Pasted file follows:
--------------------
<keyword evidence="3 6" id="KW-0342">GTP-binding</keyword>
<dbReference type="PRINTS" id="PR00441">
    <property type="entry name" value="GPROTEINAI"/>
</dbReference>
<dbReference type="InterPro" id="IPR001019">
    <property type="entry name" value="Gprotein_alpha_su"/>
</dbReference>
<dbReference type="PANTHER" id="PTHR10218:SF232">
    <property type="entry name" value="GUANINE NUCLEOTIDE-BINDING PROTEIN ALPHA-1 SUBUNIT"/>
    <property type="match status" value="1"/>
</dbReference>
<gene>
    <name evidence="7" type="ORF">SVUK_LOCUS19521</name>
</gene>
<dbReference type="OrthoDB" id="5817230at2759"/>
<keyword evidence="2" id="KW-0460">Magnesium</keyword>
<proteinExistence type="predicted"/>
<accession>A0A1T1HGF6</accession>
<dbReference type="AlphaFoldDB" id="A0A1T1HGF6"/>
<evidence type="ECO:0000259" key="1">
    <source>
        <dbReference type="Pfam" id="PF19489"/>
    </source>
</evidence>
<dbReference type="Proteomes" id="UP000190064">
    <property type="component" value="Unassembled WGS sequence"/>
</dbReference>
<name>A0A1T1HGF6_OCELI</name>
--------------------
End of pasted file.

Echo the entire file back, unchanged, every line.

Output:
<keyword evidence="3 6" id="KW-0342">GTP-binding</keyword>
<dbReference type="PRINTS" id="PR00441">
    <property type="entry name" value="GPROTEINAI"/>
</dbReference>
<dbReference type="InterPro" id="IPR001019">
    <property type="entry name" value="Gprotein_alpha_su"/>
</dbReference>
<dbReference type="PANTHER" id="PTHR10218:SF232">
    <property type="entry name" value="GUANINE NUCLEOTIDE-BINDING PROTEIN ALPHA-1 SUBUNIT"/>
    <property type="match status" value="1"/>
</dbReference>
<gene>
    <name evidence="7" type="ORF">SVUK_LOCUS19521</name>
</gene>
<dbReference type="OrthoDB" id="5817230at2759"/>
<keyword evidence="2" id="KW-0460">Magnesium</keyword>
<proteinExistence type="predicted"/>
<accession>A0A1T1HGF6</accession>
<dbReference type="AlphaFoldDB" id="A0A1T1HGF6"/>
<evidence type="ECO:0000259" key="1">
    <source>
        <dbReference type="Pfam" id="PF19489"/>
    </source>
</evidence>
<dbReference type="Proteomes" id="UP000190064">
    <property type="component" value="Unassembled WGS sequence"/>
</dbReference>
<name>A0A1T1HGF6_OCELI</name>